Keep your CV neat

The only fate dirty CVs meet is landing up in the trash bins. So, make sure that your CV is neat and well organised. We talk a lot about the products being user friendly. Make sure your CV is also user friendly. User here is the person who screens the CVs and gives you a gate pass to the interview.
Neatness of the CV can be maintained by using punctuation marks correctly, using legible fonts and maintaining a proper space between 2 lines.


Keep your CV small
No one has time to read pages after pages about you. Keep your CV as short as possibly. Try that it doesn’t go beyond two pages. After all, certain things should be left to discuss in the interview also.
Your CV should be able to grab the recruiter’s attention in first 30 things. Recruiters receive a heap of CVs for every position that is advertised. They do not have time to sieve through your CV to find the relevant information. Put across
your candidature in as few words as possible.

Write short and crisp sentences in CV

Long sentences are difficult to read and understand. Recruiters do not have time to understand what you mean. So, make your CV reader friendly by using punctuation marks properly.
Bad Example:
I used to work as Business Development manager for XYZ company which is a pharmaceutical company from 20th Dec’99 to 30th Jan’2001.
Good example:
Worked as business development manager for XYZ company ltd., from Dec-99 to Jan-2001.

Start with contact details in CV

Provide your contact details at the beginning of your CV. After your CV is shortlisted, the first thing a recruiter wants to do is give you an interview call. If your contact details are not easily found or are embedded somewhere in the text on second page, there are high chances of you losing the opportunity to the next candidate. So, provide a phone number and e-mail address where you can be reached.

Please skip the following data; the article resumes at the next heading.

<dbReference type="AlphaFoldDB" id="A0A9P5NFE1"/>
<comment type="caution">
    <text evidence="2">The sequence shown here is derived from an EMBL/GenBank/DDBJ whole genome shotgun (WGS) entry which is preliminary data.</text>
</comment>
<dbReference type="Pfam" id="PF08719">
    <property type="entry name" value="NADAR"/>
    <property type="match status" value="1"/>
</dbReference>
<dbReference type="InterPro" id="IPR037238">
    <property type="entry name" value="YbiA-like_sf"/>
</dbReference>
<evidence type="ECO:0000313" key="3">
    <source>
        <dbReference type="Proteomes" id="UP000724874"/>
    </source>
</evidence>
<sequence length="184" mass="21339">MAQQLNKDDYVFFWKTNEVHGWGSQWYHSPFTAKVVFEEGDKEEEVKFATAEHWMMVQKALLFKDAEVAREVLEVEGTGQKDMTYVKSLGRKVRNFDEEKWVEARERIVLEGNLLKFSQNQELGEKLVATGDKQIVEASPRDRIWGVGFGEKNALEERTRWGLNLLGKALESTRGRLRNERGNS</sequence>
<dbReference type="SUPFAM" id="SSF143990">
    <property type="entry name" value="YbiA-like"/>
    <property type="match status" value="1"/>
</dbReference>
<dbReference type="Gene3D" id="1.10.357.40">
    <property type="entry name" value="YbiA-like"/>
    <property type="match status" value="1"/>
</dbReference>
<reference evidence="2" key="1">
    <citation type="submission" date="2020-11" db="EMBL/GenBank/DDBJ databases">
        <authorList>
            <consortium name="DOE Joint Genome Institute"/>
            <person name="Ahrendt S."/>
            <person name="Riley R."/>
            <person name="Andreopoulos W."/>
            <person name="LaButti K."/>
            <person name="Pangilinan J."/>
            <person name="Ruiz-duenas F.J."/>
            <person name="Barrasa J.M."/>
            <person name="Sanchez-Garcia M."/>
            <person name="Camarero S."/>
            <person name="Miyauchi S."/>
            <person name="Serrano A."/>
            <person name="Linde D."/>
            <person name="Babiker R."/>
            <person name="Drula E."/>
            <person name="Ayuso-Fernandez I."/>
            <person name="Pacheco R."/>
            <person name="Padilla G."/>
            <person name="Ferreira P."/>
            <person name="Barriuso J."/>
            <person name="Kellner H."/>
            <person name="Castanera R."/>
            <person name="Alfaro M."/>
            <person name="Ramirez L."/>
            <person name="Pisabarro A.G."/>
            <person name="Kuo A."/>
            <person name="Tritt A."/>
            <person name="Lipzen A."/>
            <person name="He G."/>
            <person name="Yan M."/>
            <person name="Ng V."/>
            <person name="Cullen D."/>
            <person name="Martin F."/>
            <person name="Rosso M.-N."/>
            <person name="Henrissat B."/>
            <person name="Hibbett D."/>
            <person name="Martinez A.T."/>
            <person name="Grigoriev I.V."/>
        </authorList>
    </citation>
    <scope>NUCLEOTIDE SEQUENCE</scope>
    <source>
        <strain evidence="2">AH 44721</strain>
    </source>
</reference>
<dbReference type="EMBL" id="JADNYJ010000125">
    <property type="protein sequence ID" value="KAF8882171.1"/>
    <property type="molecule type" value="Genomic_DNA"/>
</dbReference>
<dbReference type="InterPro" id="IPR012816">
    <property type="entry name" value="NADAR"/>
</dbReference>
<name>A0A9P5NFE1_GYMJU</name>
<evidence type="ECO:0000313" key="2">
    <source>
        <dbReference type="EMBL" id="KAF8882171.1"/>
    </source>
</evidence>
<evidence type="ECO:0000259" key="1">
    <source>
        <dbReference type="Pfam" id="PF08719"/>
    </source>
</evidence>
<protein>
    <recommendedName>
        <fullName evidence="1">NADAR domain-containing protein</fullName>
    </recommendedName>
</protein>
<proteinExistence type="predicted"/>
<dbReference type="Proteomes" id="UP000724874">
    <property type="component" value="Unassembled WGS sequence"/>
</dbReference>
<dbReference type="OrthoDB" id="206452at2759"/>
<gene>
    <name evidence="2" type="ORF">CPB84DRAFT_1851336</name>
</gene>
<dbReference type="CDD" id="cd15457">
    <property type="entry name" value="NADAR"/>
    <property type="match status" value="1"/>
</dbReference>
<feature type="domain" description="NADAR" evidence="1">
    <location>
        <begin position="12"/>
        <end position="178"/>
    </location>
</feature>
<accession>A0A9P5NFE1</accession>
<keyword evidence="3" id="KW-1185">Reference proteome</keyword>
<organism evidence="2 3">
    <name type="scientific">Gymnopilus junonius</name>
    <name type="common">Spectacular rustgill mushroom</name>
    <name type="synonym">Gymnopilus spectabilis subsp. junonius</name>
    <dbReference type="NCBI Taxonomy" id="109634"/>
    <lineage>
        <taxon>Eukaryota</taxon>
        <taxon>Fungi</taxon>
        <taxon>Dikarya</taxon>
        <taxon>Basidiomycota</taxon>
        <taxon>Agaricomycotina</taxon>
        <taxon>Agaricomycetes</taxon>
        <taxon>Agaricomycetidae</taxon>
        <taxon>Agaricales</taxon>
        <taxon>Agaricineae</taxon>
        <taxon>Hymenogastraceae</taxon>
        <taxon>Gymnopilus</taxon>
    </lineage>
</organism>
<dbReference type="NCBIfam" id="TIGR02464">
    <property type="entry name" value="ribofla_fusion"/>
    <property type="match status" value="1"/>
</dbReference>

Example of good contact details:

Randheer Raj,
Flat No. 52, Shivam Apartments,
Lokhanwala, Mumbai -99.
E-mail: randheer***@gmail.com
Phone: 099***********


Provide a short career summary in CV

Your career summary appears on the first screen of recruiter’s computer. It should say all about you and the recruiter should be able to decide by looking at these 7-8 lines if they want to call you for an interview or not.
The key to attract the attention of the recruiter here is to match your qualifications and experience with job notification & show in the 7-8 bullet points that you have all that is required for the position.
If you think you have any additional qualities or experience that would make you the ideal candidate for the job, write them here.


Work experience is more important than qualification

If you have a work experience, qualification takes a back seat. Provide information about your work experience focussing on your achievements which display your skills. If you add some numbers to the achievements, it helps you in increasing the level of interest in a recruiter.
For e.g. if you said, “Settled 4 manufacturing units in 5 states of India during 3 years” it becomes stronger than “Settled manufacturing 4 units in India”.


Educational qualifications in CV

Provide your educational qualifications in chronologically descending order. People are more interested in finding out about your recent past. If you have not scored good marks, avoid providing the percentage of marks you scored.